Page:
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    As Rite Aid joins other pharmaceutical companies in pursuing bankruptcy following the onslaught of state and federal litigation related to the opioid epidemic, courts and the country will have to reconcile the ideals of economic justice and accountability against the U.S. Constitution’s promise of a fresh start through bankruptcy, says Monique Hayes at DGIM Law.

  • Fintech-Bank Partnerships Hold Potential, But Tread Carefully

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    A study recently released by the Federal Reserve Board highlights the federal preemptions that financial technology lenders can take advantage of to lend profitably in certain states, though fintech-bank partnerships face some regulatory challenges as well, say attorneys at Venable.

  • 2nd Circ. Ruling Clarifies Title VII Claim Standards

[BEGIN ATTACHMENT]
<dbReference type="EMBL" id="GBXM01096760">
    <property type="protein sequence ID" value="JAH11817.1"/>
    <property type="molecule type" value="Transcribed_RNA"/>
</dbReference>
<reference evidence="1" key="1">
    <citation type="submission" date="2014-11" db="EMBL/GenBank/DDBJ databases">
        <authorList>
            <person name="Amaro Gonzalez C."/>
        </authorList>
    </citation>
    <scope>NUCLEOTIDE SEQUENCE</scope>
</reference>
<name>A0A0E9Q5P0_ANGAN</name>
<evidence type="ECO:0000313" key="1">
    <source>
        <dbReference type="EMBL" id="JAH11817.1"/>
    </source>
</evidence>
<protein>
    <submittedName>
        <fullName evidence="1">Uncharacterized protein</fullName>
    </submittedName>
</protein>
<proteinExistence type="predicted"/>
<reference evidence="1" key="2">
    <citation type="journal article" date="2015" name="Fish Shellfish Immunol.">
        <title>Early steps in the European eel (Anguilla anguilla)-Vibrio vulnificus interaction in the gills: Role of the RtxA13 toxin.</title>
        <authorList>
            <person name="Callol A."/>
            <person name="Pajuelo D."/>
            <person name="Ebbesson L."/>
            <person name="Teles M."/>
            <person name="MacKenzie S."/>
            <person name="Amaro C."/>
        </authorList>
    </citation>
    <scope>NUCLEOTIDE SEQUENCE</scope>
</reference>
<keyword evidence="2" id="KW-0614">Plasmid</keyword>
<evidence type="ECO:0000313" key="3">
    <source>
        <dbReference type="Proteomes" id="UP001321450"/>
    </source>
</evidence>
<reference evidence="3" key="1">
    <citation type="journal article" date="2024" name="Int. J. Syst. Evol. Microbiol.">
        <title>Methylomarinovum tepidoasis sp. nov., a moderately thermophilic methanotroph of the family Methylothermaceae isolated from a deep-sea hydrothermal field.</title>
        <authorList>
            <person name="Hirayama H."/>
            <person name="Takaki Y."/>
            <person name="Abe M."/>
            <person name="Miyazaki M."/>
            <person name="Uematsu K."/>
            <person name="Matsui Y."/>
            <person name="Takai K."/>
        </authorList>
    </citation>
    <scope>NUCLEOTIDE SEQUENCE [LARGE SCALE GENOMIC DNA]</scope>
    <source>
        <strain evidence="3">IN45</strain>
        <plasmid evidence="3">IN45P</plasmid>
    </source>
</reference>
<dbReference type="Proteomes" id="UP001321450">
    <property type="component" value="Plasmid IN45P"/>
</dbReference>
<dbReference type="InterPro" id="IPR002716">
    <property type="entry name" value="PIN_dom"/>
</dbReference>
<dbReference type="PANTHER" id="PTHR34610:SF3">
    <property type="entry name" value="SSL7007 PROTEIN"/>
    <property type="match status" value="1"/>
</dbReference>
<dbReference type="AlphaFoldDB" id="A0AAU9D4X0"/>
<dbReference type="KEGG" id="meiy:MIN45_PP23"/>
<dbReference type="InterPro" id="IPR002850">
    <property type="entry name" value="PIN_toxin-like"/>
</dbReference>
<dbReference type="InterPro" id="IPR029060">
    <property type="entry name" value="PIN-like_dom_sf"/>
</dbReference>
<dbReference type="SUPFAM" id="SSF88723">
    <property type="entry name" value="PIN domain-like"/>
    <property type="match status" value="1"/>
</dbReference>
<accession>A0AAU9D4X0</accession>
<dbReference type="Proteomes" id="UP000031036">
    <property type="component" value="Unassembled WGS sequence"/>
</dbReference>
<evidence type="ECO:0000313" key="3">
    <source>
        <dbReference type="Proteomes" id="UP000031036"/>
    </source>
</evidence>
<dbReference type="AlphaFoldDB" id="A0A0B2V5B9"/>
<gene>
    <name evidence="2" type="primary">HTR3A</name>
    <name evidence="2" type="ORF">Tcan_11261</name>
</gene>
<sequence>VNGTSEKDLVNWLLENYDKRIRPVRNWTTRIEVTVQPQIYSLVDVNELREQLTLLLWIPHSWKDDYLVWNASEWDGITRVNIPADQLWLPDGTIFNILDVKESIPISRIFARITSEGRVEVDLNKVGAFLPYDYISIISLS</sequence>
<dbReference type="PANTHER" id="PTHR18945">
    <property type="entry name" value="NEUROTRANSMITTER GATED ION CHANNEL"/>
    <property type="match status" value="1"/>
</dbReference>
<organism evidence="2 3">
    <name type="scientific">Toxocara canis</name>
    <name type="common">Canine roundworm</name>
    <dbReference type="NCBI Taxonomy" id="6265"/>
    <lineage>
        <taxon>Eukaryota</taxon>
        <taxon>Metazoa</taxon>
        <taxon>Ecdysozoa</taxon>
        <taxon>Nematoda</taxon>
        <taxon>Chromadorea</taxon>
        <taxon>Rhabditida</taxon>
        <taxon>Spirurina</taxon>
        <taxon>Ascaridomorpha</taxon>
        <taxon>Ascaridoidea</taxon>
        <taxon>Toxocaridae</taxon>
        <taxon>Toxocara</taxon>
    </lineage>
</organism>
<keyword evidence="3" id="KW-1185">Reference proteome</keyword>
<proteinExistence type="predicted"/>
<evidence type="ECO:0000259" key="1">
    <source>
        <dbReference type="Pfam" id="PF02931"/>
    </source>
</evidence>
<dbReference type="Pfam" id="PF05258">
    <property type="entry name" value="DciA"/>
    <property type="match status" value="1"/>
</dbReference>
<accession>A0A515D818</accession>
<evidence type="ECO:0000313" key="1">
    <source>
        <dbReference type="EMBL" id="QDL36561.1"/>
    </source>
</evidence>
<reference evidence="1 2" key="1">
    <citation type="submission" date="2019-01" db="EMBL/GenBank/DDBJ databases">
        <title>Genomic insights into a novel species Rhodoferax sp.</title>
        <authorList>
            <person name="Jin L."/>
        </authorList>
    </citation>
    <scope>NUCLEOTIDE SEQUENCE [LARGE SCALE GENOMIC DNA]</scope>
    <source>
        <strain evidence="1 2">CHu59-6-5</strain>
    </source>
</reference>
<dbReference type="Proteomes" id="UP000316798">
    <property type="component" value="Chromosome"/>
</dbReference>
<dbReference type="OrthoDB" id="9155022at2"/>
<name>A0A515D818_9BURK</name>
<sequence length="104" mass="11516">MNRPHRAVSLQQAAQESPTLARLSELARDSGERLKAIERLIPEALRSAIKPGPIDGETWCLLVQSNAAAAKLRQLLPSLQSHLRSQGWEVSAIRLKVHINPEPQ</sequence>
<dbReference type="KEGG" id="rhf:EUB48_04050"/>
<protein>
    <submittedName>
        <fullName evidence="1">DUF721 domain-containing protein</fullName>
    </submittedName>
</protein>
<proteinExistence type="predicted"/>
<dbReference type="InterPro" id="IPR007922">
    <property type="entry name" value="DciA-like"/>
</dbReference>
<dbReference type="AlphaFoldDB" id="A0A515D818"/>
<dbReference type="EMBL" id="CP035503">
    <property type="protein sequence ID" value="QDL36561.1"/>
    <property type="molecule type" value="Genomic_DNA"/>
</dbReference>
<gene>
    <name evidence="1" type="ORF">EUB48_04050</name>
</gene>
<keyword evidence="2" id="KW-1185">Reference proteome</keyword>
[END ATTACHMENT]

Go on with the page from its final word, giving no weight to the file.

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    The Second Circuit's recent opinion in Banks v. General Motors, although it does not break new ground legally, comes at a crucial time when courts are reevaluating standards that apply to Title VII claims of discrimination and provides many useful lessons for practitioners, says Carolyn Wheeler at Katz Banks.

  • Opinion

    Newman Suspension Shows Need For Judicial Reform

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    The recent suspension of U.S. Circuit Judge Pauline Newman following her alleged refusal to participate in a disability inquiry reveals the need for judicial misconduct reforms to ensure that judges step down when they can no longer serve effectively, says Aliza Shatzman at The Legal Accountability Project.

  • 3 Personal Jurisdiction Questions Mallory Leaves Unanswered

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    The due process framework that has cabined personal jurisdiction over nationwide and global businesses for the last eight decades looks increasingly precarious after this summer's fractured U.S. Supreme Court decision in Mallory v. Norfolk Southern Railway Co., which left three key questions unanswered, says Andrew Rhys Davies at WilmerHale.

  • Taking A Walk Down Mandamus Lane After 2nd Circ. Ruling